Regardless of where you get it and what you get on it, all bar pizzas have a few things in common. For starters, there is no crust and no “flop.” The dough is stretched out in the steel pans, and the sauce, cheese, and other toppings go right to the edge. A small bit of crust might be exposed but for the most part, you never see that lip of crust common to almost every other form of pizza in the world. It’s also cooked crisp and is often described as having a “biscuit-like” or “cracker-like” crust.
Where to Buy A Bar Pizza
Let’s turn to the bars that offer these delicious pies – see our map here. The places that have been selling them for decades have their own laundry list of oddities that only add to and enhance the charm and flavor. Long-standing bar pizza joints may look like an abandoned house made into a bar. They’re often old, working-class joints and rarely have windows, fancy decor, or any semblance of modern restaurant design or style.
They are also often called cafes. Traditional cafes rarely sell draft beer or pizza. In fact, cafe literally translates to coffee and implies a coffee joint. But that’s not always what it means south of Boston. There are the Cape Cod Cafe in Brockton and other locations; the Home Cafe, also in Brockton; the Lynwood Cafe in Randolph; the Next Page Cafe in Weymouth; the Venus Cafe in Whitman; and Big D’s Neponset Cafe in Canton, all places you’d be able to get your hands on your personal bar pizza long before you’d find a cup of steaming joe. Another unusually named establishment, Town Spa Pizza in Stoughton is most certainly not a spa but rather a 65-year old establishment serving up plenty of varieties of bar pizza and other offerings.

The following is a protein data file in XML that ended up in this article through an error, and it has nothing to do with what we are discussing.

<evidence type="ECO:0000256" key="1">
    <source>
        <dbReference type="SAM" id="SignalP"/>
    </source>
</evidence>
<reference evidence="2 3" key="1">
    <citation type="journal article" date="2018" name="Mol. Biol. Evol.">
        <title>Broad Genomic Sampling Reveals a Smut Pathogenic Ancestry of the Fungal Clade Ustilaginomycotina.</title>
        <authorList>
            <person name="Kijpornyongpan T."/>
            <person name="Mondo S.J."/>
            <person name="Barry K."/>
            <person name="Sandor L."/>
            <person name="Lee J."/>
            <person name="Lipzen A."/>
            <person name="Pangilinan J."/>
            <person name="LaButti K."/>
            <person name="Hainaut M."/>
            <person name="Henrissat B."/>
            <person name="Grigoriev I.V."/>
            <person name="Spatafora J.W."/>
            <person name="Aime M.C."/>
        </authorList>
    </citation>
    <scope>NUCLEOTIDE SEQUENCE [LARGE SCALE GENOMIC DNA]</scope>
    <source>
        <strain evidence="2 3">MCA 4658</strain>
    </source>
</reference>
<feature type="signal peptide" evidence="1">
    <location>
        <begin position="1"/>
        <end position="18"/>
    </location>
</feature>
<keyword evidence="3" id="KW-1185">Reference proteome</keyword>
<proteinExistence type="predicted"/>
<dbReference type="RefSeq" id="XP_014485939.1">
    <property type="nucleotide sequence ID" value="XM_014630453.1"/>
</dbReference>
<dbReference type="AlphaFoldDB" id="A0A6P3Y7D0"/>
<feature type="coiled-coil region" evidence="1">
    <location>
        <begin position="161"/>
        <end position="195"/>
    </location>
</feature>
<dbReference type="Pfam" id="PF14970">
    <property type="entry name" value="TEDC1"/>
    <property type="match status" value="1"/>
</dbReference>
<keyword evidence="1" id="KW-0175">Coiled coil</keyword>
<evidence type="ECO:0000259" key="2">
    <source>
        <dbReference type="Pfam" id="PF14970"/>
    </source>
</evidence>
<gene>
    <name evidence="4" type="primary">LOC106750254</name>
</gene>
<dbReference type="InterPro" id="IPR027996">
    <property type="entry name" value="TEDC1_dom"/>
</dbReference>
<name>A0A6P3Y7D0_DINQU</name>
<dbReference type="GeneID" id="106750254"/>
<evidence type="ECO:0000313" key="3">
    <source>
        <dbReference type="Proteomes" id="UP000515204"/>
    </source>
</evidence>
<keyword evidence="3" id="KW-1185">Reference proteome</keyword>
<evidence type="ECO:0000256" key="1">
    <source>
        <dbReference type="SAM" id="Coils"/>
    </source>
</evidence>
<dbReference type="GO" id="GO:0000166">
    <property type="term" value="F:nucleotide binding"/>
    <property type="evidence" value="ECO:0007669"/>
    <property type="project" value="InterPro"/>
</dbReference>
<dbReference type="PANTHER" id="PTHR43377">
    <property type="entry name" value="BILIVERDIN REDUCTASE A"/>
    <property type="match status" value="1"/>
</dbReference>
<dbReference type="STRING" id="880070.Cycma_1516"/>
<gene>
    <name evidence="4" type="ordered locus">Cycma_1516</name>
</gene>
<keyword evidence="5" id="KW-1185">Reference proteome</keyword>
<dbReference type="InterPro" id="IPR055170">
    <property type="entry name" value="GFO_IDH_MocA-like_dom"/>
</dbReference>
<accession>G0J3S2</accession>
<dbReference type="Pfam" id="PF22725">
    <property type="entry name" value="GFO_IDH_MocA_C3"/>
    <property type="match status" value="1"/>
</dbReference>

Furthermore, when you’re getting your order to-go, your pie is traditionally cocooned between two round cardboard plates and wrapped in a brown paper bag, cinched at the top for a tight fit. We can’t be sure how this particular oddity came to be, but long-time pizza maker Paul Desmond of Rag’s Tavern believes it was born out of necessity—these small bar pizza joints don’t have room for big stacks of clunky cardboard boxes and the brown paper bags save a lot of space.
The pizzas themselves are usually prepped well before you order. Most places ready the dough and the sauce (and often the cheese) in the pan earlier in the day and then stack the prepped pans in the refrigerator awaiting your order. Some bars might have 200 or 300 pans stacked in the fridge already filled with dough and topped with sauce, anticipating a busy night. Then they throw on the toppings and pop it in the oven after you’ve placed your order.
Some local die-hard foodies believe there is a “pizza maker zero,” one original pizzaiolo who invented bar pizza on the South Shore. Many think that South Shore bar pizza originated at Brockton’s Cape Cod Cafe following World War II. “The Cod,” in true bar pizza tradition, has its own eccentricities. For starters, it’s a good 50 miles from Cape Cod, and as we mentioned earlier, it is not actually a cafe.